On Wednesday 16 February, the Information Science department of the University of Groningen will be organizing a symposium about Watson, IBM’s supercomputer. That evening, the computer will be competing in the quiz show Jeopardy! in the United States against Ken Jennings and Brad Rutter, the two best human players ever.
If the trial round is a good predictor of the result, then Watson will be the winner. This would be an enormous leap forward in computer development and human-machine communication. It would surpass the achievement of the IBM computer Deep Blue, which beat the reigning chess world champion Kasparov in 1997.
The Information Science department of the University of Groningen is specialized in the automatic analysis of human language, and is itself busy developing a question-answer system (like Watson) for Dutch. The University of Groningen offers both Bachelor’s and Master’s degrees in Information Science (Dutch-taught).
Watson will be playing against human opponents on 14, 15 and 16 February. The contests will be broadcast live in the United States. On 16 February, three experts at the University of Groningen will explain what is going on at the event. They will use video fragments from the first two rounds to answer questions, including the following:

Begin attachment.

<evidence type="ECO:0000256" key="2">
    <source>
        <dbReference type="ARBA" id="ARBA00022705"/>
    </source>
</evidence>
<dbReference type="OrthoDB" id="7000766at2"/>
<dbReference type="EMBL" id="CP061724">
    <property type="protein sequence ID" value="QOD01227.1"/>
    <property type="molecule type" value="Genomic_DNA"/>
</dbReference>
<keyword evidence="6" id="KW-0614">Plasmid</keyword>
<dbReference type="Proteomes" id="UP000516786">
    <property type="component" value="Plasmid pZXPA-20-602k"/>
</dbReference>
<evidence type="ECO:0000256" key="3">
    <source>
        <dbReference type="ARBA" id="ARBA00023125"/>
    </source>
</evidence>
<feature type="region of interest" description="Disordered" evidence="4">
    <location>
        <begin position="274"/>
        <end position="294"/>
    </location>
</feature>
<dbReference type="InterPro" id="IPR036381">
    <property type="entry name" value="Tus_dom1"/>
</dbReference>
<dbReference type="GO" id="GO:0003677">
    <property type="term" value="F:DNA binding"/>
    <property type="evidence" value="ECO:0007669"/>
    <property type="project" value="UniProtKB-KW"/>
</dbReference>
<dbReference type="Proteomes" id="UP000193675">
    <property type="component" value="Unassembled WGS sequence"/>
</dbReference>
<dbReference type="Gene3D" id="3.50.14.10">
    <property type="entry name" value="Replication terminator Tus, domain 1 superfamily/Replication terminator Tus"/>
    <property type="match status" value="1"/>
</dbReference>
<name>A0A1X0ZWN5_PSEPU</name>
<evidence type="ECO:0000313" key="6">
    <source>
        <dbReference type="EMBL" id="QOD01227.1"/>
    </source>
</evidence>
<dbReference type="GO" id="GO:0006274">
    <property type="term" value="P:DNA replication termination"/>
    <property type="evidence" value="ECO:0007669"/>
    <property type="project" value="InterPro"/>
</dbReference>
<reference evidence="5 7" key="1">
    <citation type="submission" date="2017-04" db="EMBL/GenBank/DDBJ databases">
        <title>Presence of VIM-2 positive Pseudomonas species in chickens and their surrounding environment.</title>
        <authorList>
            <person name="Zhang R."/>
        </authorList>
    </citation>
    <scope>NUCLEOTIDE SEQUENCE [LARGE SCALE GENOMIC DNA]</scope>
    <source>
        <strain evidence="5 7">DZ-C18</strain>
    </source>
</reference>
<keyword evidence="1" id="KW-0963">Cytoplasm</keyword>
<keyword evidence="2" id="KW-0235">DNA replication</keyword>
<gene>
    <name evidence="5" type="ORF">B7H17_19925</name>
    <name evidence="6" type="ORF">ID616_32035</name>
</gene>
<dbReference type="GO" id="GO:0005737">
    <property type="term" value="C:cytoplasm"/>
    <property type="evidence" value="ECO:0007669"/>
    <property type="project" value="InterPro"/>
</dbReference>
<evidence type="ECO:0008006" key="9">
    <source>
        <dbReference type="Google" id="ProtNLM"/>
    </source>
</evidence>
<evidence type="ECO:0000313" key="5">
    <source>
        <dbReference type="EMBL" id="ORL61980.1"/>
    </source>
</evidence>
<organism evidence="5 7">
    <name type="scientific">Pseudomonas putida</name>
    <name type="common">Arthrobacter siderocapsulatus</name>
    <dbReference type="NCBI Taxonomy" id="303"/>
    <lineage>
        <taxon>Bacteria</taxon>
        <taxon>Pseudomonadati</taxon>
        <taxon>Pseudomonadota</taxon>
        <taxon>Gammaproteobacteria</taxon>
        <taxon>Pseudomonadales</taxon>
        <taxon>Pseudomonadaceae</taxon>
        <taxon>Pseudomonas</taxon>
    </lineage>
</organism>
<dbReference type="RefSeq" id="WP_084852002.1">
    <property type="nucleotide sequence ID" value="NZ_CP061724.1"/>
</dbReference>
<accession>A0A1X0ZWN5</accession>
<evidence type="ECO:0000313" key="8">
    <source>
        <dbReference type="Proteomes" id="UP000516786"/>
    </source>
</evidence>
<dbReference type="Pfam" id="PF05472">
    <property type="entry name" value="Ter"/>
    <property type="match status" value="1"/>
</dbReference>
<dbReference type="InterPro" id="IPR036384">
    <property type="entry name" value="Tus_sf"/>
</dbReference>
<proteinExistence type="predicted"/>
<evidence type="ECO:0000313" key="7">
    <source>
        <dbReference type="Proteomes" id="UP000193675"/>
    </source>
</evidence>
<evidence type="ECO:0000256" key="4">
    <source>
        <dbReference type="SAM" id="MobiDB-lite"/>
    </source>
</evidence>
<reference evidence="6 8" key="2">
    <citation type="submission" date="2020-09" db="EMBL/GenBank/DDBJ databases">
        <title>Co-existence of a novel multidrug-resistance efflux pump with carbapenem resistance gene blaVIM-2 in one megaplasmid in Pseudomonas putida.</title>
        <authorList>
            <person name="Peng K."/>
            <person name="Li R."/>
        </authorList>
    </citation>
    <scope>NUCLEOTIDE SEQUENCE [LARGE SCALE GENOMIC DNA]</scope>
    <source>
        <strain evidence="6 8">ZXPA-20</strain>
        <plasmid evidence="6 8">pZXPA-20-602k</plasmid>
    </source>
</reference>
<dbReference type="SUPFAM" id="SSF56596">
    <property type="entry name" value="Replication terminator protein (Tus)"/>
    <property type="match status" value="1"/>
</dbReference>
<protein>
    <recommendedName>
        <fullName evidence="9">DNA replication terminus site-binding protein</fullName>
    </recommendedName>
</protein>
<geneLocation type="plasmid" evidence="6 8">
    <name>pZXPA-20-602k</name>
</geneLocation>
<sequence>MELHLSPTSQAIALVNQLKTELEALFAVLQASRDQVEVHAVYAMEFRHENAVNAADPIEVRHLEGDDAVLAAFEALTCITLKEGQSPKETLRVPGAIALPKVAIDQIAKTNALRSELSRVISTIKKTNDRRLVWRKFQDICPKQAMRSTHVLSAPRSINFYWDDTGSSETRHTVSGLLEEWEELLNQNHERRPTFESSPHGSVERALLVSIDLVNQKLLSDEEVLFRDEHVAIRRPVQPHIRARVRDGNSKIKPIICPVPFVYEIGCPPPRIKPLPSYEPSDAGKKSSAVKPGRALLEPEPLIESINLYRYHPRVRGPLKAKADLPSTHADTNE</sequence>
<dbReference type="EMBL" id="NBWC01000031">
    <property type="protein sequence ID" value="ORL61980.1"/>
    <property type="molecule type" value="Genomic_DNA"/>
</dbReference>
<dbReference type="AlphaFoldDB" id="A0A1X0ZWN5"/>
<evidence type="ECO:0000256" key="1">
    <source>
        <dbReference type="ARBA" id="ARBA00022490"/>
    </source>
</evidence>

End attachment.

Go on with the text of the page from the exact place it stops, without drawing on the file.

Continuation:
- Why is this a unique achievement? How does Watson work exactly?
- What are Watson’s limits?
- Will we be getting a similar system for Dutch soon?
- What does this mean for the future?
The audience and the press will also have the opportunity to ask questions.
- Prof. Jaap van den Herik (NIAS),
- Dr Gosse Bouma (RUG)
- Prof. Johan Bos (RUG)
Chairman: Theo Jurriens
Wednesday 16 February 2011, 6-7 p.m., Harmonie Building, Oude Kijk in 't Jatstraat 26, 9712 EK Groningen, Room 14.14.
More information: www.rug.nl/let/watson
Note for the press
Contact: Prof. Johan Bos
|Last modified:||July 04, 2014 21:24|
July 29, 2015How accurate is our perception?
What determines our perception? And what do people really see? These questions are being addressed by experimental psychologist Jacob Jolij. He has discovered things like drinking coffee can change your perception.
July 27, 2015University of Groningen and Energy Academy Europe launch unique massive online open course (MOOC) on Energy Transition
This fall, the University of Groningen and Energy Academy Europe will launch a Massive Online Open Course (MOOC) on the topic of energy transition. A multidisciplinary approach is needed in order to solve the energy puzzle. This free course provides...
July 23, 2015Farah Karimi to open academic year at Faculty of Arts
Farah Karimi to open academic year at Faculty of Arts